Patients with chronic lung disease and their carers may be eligible for financial support. There are a large number of potential benefits that can be claimed, and the process is often time-consuming and complicated. The best sources of information are:
• Benefits Enquiry Line 0800 882200 (F 0800 220674 in Northern Ireland)
• http://www.gov.uk/financial-help-disabled/overview (useful guide)
• http://www.gov.uk/browse/benefits (various online tools)
• The Citizens Advice Bureau http://www.citizensadvice.org.uk
• The ward social worker is usually a good source of information.
Statutory sick pay (SSP)
A doctor’s certificate (‘fit note’ = Med 3) is usually required for >1 week’s SSP. Paid up to 26 weeks. New rules now make the doctor’s certificate the responsibility of the hospital consultant under whom the patient was admitted, and it should be completed on discharge to cover the advised period off work. This also applies to patients needing time off work but not admitted to hospital. Nursing staff usually complete the forms for the period during which the patient was in hospital.
Employment and Support Allowance (ESA)
(replaces Incapacity Benefit and Severe Disablement Allowance). Has two phases: (1) assessment phase, in which patients must get Med 3s for first 13 weeks of claim and complete a medical questionnaire (ESA50), (2) work capability assessment phase, during which patients attend a face-to-face assessment to determine ongoing need and set a date for further assessment. For patients who are terminally ill (<6 months’ life expectancy), doctors complete a DS1500 form, and such patients normally avoid requirement for face-to-face assessment.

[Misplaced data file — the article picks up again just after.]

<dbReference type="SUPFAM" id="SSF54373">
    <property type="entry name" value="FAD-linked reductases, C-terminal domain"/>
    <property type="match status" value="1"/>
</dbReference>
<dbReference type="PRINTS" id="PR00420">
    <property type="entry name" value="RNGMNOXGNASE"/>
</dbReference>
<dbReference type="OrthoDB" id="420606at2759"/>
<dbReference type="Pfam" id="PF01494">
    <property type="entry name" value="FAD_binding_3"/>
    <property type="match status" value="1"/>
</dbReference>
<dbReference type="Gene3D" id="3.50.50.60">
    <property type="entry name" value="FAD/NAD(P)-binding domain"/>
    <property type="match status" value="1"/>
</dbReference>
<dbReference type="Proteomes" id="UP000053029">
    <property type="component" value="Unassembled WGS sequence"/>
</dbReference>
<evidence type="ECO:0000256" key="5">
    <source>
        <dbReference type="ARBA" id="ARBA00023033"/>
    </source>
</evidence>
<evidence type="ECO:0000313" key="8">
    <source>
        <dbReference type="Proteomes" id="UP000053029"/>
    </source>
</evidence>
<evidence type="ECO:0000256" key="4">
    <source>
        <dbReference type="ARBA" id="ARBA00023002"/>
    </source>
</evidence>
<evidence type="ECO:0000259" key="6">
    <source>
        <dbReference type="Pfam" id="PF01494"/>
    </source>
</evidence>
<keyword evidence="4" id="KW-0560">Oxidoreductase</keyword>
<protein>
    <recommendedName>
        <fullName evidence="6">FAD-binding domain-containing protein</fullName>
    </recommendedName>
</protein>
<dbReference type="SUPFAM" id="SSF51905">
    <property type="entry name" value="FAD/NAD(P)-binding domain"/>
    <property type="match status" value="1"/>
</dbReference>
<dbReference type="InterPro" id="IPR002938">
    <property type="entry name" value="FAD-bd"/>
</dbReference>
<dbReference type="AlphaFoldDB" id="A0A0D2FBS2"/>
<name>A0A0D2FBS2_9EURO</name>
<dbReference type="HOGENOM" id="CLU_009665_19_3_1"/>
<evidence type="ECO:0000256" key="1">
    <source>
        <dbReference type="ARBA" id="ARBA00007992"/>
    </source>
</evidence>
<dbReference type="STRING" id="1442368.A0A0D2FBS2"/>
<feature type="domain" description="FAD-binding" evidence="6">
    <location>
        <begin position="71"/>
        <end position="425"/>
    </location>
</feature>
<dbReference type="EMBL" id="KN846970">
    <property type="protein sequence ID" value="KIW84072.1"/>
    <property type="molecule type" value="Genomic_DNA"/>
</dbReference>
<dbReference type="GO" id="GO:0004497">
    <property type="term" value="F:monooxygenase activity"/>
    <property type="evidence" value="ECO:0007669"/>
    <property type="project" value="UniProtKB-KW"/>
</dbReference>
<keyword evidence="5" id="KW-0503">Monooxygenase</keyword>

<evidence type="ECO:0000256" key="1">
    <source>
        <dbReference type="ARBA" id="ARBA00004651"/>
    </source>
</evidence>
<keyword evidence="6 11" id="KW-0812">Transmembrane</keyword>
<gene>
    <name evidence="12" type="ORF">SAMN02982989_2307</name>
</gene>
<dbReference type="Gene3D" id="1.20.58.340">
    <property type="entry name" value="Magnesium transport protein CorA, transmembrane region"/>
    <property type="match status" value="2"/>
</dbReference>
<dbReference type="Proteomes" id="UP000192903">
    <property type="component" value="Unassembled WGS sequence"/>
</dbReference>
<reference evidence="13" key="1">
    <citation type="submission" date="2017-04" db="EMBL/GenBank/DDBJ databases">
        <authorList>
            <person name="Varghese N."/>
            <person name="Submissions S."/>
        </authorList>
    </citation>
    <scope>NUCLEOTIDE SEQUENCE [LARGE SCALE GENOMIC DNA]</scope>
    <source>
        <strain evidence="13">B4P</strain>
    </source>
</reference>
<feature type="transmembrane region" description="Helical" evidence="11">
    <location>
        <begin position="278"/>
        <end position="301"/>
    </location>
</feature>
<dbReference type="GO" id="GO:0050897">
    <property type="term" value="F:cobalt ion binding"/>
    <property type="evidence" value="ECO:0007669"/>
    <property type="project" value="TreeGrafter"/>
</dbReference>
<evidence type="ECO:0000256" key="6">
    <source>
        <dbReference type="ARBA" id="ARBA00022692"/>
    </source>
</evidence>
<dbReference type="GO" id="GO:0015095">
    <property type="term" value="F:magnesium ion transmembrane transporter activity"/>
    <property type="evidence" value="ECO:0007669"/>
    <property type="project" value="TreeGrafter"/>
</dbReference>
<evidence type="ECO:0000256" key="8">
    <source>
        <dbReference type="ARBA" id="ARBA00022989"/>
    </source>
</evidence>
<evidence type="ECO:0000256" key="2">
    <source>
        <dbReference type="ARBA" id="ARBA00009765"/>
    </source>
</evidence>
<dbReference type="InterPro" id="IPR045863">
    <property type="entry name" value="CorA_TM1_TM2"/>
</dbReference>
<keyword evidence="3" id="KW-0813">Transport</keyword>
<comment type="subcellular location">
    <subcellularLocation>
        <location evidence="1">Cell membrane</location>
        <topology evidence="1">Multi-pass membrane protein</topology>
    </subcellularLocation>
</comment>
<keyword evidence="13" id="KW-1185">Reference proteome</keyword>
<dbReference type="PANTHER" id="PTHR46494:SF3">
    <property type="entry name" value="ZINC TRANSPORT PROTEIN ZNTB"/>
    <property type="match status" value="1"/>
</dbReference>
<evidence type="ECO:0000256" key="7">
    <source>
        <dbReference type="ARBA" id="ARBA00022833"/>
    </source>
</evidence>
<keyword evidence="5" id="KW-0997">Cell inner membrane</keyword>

Personal Independence Payment (PIP)
for those <65 (replacing Disability Living Allowance) or Attendance Allowance (AA) for those >65. These are benefits for the extra costs of disability and are designed for help with personal care or mobility. For PIP, patients have to satisfy a 3-month qualifying period and have a prospective estimate of disability lasting at least 9 months. ‘Special rules’ allow terminally ill people (<6 months’ life expectancy) to claim PIP/AA quickly, using a DS1500 form completed by doctors.
These are payments from Social Services to allow patients to buy care services for themselves.
Those who care for someone receiving allowances, including PIP/AA, for at least 35h/week are eligible.
Working Tax Credit (with extra credit for disability)
This is not a benefit as such, but a tax credit from the HMRC (paid in addition to benefits).
Disabled Students’ Allowance (DSA)
Available for higher education students in England with disability or long-term health conditions.
Access to Work Grant
Financial support to help disabled people to undertake their job, giving money for, e.g. specialist equipment, travel when unable to use public transport.
Disabled Facilities Grant
Available from local councils to allow essential household modifications (e.g. widen doors, stairlifts).
Other transport assistance,
e.g. Blue Badge, exemption from paying vehicle tax, disabled person’s bus pass/railcard.
Disablement benefit (see Chapter 36 on pneumoconioses, pp. [link]–[link], and Chapter 17 on asbestosis, pp. [link]–[link]). Patients can additionally claim Constant Attendance Allowance if require daily care and attention because of a disability.
Reduced earning allowance
For those suffering from disability caused by a work-related accident or disease that happened before 1 October 1990.